Sometimes, she thinks her parents can mute the world. Everything—car horns; radios; the dog barking down the street; the grill spitting grease and the tíos standing over it, drunk but stone faced, with their beer bottles and button-down shirts—absolutely everything goes quiet when her parents start to fight. It happens all the time. In the car. At the dinner table. During family picnics in her abuela’s backyard, while her primos snicker and elbow each other. She tries to ignore this. She sits in the old kiddie pool, pruning. When her father says, “Mija, go play with your cousins,” like it’s an order, she flaps the sequined tailfin of the mermaid costume Tía Roselia made for her fifth birthday and says, “I’m a mermaid now. Mermaids don’t have families.”
“Oh yeah? What about Ariel’s father in The Little Mermaid? Remember him?”
“That’s just a kids movie. Real mermaids are made out of magic and sea foam.”
“More like free food and sass,” he snaps, loud enough for his mother to say, “Cuidado.”
But her father is not a careful man. Everyone knows he’s cheating on his wife.
On the drive home, they sit with this knowledge, with this shame.
In the driveway, her mother’s voice startles her. “Ready for your bath?”
“Mermaids don’t need to take baths,” she says, but trudges upstairs just the same.
In the bathroom, her mother helps her undress. “Tsk, you got mud on your costume.”
There: a dark smudge where her mother rubs her thumb. “It’ll wash out,” she shrugs, both hands already gripping the edge of the tub, pulling herself forward. For her, the tub is an ocean—turbulent and foul-smelling and populated by all manner of plastic creatures, including the black-and-white squirt gun shaped like an orca whale and the insipid yellow ducks her mother seems to adore. Her bedazzled tailfin looks bright and magical next to their dull, lifeless eyes. Once alone, she traces that nacreous line where her human half merges with the marine. She practices breathing underwater. First thirty seconds, then a minute.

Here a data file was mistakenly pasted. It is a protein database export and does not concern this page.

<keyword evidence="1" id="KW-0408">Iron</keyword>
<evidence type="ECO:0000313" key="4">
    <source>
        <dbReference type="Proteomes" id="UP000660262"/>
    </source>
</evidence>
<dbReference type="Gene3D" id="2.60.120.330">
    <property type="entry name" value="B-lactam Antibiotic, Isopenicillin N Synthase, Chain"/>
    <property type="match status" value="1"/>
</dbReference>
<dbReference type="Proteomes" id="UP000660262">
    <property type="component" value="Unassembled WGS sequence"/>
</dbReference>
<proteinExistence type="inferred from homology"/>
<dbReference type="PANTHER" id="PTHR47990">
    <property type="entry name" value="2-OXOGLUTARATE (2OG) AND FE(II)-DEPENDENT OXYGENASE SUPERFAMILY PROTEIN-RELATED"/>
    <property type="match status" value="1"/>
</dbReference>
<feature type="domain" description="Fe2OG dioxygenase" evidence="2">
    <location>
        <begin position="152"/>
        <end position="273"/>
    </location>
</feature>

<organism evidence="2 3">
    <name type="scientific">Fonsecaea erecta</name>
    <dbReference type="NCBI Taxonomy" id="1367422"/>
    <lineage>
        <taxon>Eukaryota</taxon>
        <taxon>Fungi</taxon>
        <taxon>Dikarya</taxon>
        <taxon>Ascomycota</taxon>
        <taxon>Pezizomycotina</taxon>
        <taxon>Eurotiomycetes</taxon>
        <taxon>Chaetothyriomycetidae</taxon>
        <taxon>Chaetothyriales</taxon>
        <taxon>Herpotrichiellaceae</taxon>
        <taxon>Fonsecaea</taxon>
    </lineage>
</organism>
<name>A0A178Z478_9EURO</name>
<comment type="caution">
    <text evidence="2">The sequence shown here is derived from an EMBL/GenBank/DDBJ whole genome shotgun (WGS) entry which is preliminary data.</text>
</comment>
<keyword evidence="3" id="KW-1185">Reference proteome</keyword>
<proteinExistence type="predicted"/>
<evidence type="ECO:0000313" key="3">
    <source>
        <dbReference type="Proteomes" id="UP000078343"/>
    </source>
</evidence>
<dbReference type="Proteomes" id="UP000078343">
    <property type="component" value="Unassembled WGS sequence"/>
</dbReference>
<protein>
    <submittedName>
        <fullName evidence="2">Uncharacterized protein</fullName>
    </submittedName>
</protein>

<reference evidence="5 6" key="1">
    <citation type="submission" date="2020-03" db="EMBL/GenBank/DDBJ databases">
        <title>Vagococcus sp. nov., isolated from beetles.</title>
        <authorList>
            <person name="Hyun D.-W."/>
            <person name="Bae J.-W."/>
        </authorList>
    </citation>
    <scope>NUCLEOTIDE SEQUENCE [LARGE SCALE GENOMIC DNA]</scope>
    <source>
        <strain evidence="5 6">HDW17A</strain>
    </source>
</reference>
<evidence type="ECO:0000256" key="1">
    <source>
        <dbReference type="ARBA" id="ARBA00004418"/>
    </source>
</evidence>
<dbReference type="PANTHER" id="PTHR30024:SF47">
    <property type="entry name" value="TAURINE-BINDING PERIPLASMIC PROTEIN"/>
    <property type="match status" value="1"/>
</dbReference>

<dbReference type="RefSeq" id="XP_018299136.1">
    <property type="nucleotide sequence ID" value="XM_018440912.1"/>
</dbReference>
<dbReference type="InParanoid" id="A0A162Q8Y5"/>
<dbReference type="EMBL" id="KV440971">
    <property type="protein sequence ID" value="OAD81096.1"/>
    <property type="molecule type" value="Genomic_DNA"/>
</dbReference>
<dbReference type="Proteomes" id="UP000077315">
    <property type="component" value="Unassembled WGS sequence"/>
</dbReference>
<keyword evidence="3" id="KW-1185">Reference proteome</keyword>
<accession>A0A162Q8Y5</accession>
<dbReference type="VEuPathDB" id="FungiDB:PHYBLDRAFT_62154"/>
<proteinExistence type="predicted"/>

Half an hour passes. Her mother comes to check on her.
“Ay, you let the water get cold and didn’t even wash your hair.”
While her mother scrubs, she makes up a story about a girl lost at sea. Underneath her life raft, the girl says, the silhouettes of predators gather like nightmares threatening to lash out at her in her sleep. When she wakes, it’s to a gray and merciless sky: morning, with a mist rising off the ocean like a broken promise. Lightning scratches the horizon—too dull and distant to concern her—and a furtive blue flashes in the corner of her eye, near enough to leave her curious. Its beats quicken as she paddles toward it: a frail, luminous creature, the pale blue ventricles of its heart clearly visible through its skin. It does a little flip when it spots her. Says in its strange, telepathic language, Go back to sleep. You never saw me, okay?
Her mother stops scrubbing. “I’m going to give you a few minutes, then it’s bedtime.”
With the bathroom door cracked, she can hear her mother’s footsteps, the flip of a switch, the dull suck of the refrigerator opening and closing, and then: nothing. Nothing at all. Her father has already made a bed on the couch. Now, her mother is just waiting for her to get out of the tub before beginning her nightly skincare routine. Soon, she knows, her mother will tuck her into bed and pad across the carpet, turning off all the lights in the house, one by one. She shuts her eyes to imagine the darkness that will fall. She pictures her half-human form descending to the bottom of the ocean, settling safely between the ribs of a whale long picked clean.
She wonders if this is how mermaids drown: in the absence of sound.
Rumpus original art by Leesa Travis